Forum Header

Georgia Appraiser Forum

Provided by:   John M. Bryant, Inc., A Georgia Appraisal School

School Calendar | Phone Book | Appraisal Topics | Appraisal Questions | Other Topics

Forum Rules
Online Courses
Appraiser Search
MLS Analyzer


Register Calendar Latest Topics
 
 
 


Reply
  Author   Comment  
nogava

Avatar / Picture

Platinum Member
Registered:
Posts: 403
Reply with quote  #1 
Original improvements built in 1930.  Torn down to foundation last year and rebuilt as new construction from foundation up.  Going with C2 (refi) and low effective age.  All records reflect original structure.

But what are you disclosing for year built on page one?

May not matter since there is discussion about everything in the addendum, but curious what you would go with from a form filling standpoint.

__________________
OIIIIIIIO
0
Meatloaf

Avatar / Picture

Platinum Member
Registered:
Posts: 2,611
Reply with quote  #2 
The year built should reflect the age of the foundation.

I would go with 1930.

Sounds silly but think of it this way.

Would you totally gut and spend billions on a skyscraper that was sitting on a 100 year old foundation?  No, you would start fresh.  Why do people do that with houses?  The foundation isn't likely to last as long as the expected life of a house built new today..... So in about 20-30 years it will likely start to fail structurally.

__________________
The AMC is my B!TCH!
0
RubberStamp

Platinum Member
Registered:
Posts: 2,304
Reply with quote  #3 
Quote:
Originally Posted by Meatloaf
The year built should reflect the age of the foundation.

I would go with 1930.

Sounds silly but think of it this way.

Would you totally gut and spend billions on a skyscraper that was sitting on a 100 year old foundation?  No, you would start fresh.  Why do people do that with houses?  The foundation isn't likely to last as long as the expected life of a house built new today..... So in about 20-30 years it will likely start to fail structurally.


Was thinking the same.  Why in the world would you keep the old foundation it is just lazy.  If you are going to tear down..  tear it down.  Although there might have been some kind of weird stips if it was in a historic area or something where maybe you could grandfather something?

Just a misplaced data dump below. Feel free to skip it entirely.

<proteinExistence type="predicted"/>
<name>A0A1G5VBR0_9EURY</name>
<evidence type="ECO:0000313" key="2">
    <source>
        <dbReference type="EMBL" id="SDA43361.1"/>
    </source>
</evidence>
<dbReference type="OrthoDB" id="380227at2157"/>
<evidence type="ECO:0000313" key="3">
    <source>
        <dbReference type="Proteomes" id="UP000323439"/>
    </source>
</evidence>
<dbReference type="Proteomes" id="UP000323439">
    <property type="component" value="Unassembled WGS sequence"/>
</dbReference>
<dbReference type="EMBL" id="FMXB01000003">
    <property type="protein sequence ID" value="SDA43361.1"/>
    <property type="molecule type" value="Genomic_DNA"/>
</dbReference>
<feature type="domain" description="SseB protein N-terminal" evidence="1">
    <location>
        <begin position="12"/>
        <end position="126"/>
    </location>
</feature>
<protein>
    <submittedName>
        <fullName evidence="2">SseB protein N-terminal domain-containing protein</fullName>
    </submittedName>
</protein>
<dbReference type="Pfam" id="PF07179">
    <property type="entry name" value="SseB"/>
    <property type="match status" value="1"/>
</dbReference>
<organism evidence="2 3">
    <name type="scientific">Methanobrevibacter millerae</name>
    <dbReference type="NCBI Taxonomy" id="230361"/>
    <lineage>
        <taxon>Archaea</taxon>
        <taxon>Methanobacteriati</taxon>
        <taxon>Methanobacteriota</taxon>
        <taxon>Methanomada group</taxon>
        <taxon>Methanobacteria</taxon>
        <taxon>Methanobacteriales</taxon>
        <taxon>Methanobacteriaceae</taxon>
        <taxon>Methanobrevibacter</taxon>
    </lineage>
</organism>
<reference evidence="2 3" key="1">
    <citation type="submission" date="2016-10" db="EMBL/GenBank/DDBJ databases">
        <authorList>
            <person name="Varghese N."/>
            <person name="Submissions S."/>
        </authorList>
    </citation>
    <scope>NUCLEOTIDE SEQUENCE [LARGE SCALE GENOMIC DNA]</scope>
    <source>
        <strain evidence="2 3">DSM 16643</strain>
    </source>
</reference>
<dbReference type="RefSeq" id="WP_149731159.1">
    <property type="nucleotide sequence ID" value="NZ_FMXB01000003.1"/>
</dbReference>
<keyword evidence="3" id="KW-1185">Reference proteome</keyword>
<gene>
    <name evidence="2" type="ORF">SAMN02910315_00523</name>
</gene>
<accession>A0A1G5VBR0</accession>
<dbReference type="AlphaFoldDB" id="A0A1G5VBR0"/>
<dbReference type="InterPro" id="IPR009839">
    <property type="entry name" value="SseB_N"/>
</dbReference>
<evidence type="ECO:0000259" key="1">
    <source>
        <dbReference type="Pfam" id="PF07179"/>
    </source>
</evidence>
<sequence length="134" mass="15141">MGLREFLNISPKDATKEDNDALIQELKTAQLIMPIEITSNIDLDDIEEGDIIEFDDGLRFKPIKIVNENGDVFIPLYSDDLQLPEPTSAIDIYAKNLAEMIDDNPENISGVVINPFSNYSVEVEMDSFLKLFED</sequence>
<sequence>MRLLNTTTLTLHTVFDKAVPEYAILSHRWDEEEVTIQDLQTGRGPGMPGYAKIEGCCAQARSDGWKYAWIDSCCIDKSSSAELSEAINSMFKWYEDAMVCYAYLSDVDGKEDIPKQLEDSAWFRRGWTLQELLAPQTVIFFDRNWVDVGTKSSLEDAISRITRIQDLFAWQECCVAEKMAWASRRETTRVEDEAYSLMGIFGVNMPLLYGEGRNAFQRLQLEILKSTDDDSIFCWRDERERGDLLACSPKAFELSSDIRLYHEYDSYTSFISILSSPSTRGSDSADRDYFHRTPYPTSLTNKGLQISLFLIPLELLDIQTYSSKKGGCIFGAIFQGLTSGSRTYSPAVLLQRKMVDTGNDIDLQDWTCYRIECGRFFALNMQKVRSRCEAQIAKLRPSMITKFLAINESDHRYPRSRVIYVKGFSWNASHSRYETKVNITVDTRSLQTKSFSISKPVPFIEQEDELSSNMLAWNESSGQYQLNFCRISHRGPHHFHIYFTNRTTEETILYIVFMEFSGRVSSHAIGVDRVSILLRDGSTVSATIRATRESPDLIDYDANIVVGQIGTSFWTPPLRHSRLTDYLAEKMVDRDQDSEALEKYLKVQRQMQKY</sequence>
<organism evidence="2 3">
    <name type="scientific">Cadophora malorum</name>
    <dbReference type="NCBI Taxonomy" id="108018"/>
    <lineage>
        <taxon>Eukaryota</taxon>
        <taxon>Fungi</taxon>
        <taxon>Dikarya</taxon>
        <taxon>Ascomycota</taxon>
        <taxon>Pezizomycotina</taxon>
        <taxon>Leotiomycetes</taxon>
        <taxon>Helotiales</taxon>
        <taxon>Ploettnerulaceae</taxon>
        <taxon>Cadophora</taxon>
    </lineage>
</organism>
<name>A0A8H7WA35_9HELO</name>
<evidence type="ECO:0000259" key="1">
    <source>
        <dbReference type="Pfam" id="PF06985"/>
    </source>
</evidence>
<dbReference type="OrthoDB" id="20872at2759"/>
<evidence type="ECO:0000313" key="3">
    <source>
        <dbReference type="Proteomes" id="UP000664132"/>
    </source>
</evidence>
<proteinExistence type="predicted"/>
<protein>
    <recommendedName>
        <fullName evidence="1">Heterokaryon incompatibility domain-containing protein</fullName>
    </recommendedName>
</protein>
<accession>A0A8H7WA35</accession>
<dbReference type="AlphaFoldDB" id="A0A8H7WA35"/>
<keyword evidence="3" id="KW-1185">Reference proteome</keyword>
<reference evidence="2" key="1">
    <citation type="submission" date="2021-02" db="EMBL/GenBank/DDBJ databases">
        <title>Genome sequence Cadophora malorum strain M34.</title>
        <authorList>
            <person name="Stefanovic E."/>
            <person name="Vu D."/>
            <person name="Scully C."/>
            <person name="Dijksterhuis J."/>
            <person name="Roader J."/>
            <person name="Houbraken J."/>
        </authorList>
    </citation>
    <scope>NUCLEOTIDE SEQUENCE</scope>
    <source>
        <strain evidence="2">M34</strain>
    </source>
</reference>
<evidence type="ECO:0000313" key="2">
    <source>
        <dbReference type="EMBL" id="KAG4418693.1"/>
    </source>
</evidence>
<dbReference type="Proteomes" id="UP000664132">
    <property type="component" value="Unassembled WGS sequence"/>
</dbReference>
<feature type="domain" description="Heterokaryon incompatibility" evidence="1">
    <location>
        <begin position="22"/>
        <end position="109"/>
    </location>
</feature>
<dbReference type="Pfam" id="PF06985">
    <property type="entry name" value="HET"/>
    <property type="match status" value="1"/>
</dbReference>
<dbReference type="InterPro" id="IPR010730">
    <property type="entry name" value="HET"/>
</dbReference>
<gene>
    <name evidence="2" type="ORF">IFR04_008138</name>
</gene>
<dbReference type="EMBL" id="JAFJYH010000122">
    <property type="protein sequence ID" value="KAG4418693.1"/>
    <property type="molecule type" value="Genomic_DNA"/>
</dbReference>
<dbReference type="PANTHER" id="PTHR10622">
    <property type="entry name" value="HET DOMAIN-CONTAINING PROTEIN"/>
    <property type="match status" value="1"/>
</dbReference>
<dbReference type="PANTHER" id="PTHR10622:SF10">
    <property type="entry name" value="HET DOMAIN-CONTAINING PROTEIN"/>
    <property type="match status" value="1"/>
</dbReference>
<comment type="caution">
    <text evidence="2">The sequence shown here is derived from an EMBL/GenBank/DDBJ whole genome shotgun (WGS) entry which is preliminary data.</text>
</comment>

__________________
We argue this: Meanwhile the agent's assistant just did 5 unofficial appraisal inspections they paired with a Zestimate and granted 90% LTV - all guaranteed no buy back.
0
BillDing

Avatar / Picture

Platinum Member
Registered:
Posts: 1,611
Reply with quote  #4 

My guess is that it's a tax savings or maybe even a code issue where upon 100% rebuild, they would have to change something...setback, garage or house limitation, etc.  

To save what..$7k to pour a new foundation in lieu of owning a new construction home?  Just stupid.


__________________
****I'm sorry, if you were right, I'd agree with you***
0
MikePower

Avatar / Picture

Platinum Member
Registered:
Posts: 2,286
Reply with quote  #5 
Typically, they keep the same foot print, then do an addition, including going up, by reinforcing the original foundation.

Allows the builder/investor to save a ton of time and money in regards to permitting and approval process, especially in the City.

Mike P.
0
nogava

Avatar / Picture

Platinum Member
Registered:
Posts: 403
Reply with quote  #6 
That's about what they did.  The property is in downtown Canton, and the setbacks are next to nothing on that street.
__________________
OIIIIIIIO
0
JC325

Avatar / Picture

Platinum Member
Registered:
Posts: 74
Reply with quote  #7 
I think I remember appraising and architects home once ITP either Decatur or nicer area of ATL IIRC the lady stated as long as they did not alter the original foundation it would not be considered new construction and would be much easier to get all the permits and approvals. So they just used the existing foundation and started over. 
0
moneyman

Avatar / Picture

Platinum Member
Registered:
Posts: 4,095
Reply with quote  #8 
Yup, go look down on Virginia Highlands at all the 3 story homes......that are built in 1900-1940....

You can go UP but you cant go OUT....

Plus if your house had a garage pad...you are GOLDEN, as they were not allowing new ones to be built..

Well...that was what I remember from the 2000-2010 era before I left GA.  

-MM
0
Previous Topic | Next Topic
Print
Reply

Quick Navigation:

Easily create a Forum Website with Website Toolbox.

Appraisal Topics | Appraisal Questions | Other Topics